"From the beginning, here we go," said Kumu Hula and Polynesian Cultural Center Theater Director Ellen Dela Rosa.
"When they asked if I could help with a few more dances,l I said I would love to," she said.
At the Polynesian Cultural Center, hula was healing hearts and minds, and reinforcing a special bond for a halau from Japan that has been through so much.
"This is our first reunion in awhile and I'm so excited that we're able to meet up again," said Dela Rosa.
"The first thing that was hard for me was that I lost a place to dance," said dancer Ookawara Akaya.
The journey for the Hula Girls from the Spa Resort Hawaiians in Iwaki, Japan, has been devastating, remarkable and well documented.
In 2006, a critically acclaimed movie debuted, based on real-life events in 1965.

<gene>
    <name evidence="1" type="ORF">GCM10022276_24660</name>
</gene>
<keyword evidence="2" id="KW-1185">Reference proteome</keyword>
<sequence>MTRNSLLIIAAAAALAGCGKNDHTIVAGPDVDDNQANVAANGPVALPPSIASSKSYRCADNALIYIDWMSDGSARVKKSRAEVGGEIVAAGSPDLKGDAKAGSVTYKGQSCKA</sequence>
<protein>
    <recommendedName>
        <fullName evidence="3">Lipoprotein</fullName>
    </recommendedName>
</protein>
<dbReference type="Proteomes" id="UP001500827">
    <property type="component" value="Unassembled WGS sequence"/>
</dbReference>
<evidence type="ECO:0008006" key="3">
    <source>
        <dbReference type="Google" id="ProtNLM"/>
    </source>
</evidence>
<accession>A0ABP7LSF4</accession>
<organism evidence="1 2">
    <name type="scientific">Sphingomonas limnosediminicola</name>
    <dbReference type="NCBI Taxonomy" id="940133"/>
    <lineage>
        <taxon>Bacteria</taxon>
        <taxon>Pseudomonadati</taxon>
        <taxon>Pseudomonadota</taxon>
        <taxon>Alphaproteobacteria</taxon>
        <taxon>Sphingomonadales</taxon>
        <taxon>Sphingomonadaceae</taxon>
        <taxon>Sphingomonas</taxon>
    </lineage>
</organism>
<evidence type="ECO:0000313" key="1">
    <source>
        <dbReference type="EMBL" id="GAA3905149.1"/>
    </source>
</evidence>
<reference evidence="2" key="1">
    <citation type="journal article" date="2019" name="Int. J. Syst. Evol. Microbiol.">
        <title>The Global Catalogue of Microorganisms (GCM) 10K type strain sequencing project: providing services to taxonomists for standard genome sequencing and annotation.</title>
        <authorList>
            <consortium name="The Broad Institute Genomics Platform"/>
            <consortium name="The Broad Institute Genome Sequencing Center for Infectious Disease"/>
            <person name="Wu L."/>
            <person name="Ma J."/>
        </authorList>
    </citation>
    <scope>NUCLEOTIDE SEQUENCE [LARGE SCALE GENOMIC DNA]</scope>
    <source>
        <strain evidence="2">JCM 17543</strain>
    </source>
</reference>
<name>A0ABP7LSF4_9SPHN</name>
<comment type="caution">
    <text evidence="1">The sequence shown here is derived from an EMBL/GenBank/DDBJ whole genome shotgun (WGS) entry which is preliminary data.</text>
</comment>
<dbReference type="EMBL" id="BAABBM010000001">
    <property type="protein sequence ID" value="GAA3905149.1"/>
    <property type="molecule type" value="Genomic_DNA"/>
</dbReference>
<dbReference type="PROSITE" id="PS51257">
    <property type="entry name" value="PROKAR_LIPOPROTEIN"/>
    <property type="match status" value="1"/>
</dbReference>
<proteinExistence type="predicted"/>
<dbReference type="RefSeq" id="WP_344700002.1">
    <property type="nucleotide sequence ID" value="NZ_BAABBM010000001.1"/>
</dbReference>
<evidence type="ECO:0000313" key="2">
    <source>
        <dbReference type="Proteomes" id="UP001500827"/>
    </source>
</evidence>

A group of girls learned hula and helped transform their small coal mining town, which was suffering from severe unemployment.
But Japan's triple disaster in March 2011 tore up Iwaki, buckling roads, damaging buildings and shutting down Spa Resort Hawaiians.
A month later, the halau had their first practice. It was their first time seeing each other since the disaster.
In February 2012, Spa Resort Hawaiians finally reopened.
And in April 2012, they returned to Hawaii for a refresher course with their Hawaiian family -- now even closer -- despite being oceans apart.
"The girls waited for one year to come here and especially coming to PCC, they were excited," said Spa Resort Hawaiians Manager Takashi Wakamatsu.
"So, we're enjoying the sun, the people and the entertainment. We're fully back in life," said Ayaka.
I'm really, really happy that they're safe," said Dela Rosa.